There's something about the twinkling lights, decorated Christmas tree, warm hot chocolate, stuffed stockings, and family time that makes Christmas one of the world's most celebrated holidays. There's nothing like getting prepped for the big day, especially because we know it lands on the same day every single year. But why does the Christian holiday land on December 25th? Let's take a closer look.
There are two relevant running theories as to why Christmas was selected to be on December 25th every year. The first is referred to as the "history of religion" hypothesis, which says that the holiday replaced one or more pagan holidays. The second theory, known as the "computation" or "calculation" hypothesis, indicated that early Christians calculated Jesus' birthday to be December 25. According to Philipp Nothaft from the University of Oxford All Souls College, who has previously published research on the date of Christmas claims, "the two hypotheses are not mutually exclusive."
According to ancient records, a feast dedicated to the sun god, Sol Invictus, was held in the Roman Empire on December 25, which pointed to the likelihood that Christmas replaced it. There was another pagan festival named Saturnalia around the same time that lasted a few days, which could also explain why the holiday is now on the 25th. However, Christians may have celebrated Jesus' birthday on the 25th before Sol Invictus was even acknowledged, suggesting a problem with this theory. According to Nothaft, there have been many questions about how December 25 became the "occasion of a Roman feast associated with [Sol Invictus]." In fact, there is just "too little about this feast to make confident pronouncements," according to Nothaft.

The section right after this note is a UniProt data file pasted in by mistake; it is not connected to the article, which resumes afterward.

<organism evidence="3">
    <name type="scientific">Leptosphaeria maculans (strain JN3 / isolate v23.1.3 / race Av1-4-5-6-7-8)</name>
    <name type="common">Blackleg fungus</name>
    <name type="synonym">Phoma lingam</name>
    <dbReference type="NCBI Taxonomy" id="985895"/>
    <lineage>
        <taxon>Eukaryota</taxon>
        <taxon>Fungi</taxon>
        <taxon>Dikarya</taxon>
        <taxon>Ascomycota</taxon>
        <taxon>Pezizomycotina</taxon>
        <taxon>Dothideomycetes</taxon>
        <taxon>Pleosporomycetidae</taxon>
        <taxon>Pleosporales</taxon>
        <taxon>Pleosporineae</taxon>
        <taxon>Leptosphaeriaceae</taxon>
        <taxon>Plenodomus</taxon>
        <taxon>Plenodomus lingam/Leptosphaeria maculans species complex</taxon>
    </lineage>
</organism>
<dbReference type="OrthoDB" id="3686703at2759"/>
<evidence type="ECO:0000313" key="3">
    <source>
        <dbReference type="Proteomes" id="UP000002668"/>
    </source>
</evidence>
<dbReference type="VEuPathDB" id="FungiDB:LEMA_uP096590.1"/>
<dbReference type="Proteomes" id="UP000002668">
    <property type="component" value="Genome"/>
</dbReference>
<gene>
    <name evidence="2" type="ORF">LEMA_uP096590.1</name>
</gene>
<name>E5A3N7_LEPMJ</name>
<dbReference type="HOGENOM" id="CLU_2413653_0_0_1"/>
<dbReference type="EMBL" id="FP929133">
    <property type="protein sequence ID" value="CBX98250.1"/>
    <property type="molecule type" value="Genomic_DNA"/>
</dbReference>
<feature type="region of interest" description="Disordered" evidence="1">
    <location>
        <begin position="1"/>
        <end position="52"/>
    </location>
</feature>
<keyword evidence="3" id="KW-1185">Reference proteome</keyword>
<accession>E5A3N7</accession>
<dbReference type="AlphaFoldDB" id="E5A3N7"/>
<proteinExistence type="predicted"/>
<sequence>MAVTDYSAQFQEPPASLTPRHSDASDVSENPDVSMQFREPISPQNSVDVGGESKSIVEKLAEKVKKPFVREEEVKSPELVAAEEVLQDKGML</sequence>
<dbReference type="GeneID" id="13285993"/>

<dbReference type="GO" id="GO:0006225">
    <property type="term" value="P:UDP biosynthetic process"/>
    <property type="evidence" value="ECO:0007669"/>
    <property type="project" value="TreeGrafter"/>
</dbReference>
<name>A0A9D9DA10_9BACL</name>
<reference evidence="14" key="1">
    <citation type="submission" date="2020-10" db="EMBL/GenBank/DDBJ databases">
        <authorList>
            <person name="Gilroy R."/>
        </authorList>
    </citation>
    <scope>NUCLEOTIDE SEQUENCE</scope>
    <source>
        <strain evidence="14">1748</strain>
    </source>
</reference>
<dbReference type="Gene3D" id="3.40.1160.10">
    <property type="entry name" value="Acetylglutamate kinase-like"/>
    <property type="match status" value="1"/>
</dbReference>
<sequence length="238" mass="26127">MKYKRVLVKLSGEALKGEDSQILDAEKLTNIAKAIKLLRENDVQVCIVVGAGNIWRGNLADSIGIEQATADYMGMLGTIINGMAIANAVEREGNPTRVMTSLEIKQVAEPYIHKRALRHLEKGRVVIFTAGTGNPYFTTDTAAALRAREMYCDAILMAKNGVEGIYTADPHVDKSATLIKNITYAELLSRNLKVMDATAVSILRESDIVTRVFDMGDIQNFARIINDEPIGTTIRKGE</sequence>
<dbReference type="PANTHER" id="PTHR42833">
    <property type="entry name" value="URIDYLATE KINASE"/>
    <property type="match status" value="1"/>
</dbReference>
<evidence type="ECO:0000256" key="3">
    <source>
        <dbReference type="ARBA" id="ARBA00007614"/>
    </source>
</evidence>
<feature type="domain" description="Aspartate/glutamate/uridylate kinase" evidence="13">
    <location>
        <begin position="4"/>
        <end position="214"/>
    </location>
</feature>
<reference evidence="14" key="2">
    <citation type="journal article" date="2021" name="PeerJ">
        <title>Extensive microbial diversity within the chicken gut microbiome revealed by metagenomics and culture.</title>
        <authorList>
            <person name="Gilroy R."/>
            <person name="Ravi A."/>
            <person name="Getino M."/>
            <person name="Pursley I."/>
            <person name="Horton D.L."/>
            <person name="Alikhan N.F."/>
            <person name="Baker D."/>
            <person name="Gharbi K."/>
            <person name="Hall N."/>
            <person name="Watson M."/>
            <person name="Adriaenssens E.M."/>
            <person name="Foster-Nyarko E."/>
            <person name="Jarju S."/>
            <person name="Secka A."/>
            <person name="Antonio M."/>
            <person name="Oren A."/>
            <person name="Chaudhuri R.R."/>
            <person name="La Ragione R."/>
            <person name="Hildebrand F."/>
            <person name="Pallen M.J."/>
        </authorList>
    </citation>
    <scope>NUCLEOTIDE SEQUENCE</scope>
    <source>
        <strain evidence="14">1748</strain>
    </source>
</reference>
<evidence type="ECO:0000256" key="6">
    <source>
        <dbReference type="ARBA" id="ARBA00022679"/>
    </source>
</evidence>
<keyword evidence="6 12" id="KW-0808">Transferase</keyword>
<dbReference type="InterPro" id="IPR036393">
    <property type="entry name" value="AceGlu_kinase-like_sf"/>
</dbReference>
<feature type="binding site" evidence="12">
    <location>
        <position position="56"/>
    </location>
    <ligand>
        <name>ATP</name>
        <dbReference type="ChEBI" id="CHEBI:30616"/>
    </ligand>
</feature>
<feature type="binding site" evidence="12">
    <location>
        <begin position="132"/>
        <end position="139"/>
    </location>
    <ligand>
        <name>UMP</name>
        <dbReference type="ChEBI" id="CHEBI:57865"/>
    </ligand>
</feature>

The other running theory, the computation hypothesis, is the suggestion that Jesus' birthday was actually December 25th. Early Christians calculated this date by adding nine months to the day they thought of as God's conception. Some thought that the day of Jesus' crucifixion happened on March 25th, and they tagged on nine months to get December 25th, meaning early Christians say the date of Jesus' crucifixion to be the date of conception. However, it is not fully understood why early Christians chose March 25th as both the date of Jesus' crucifixion and birth, but both theories seem to be accepted by researchers.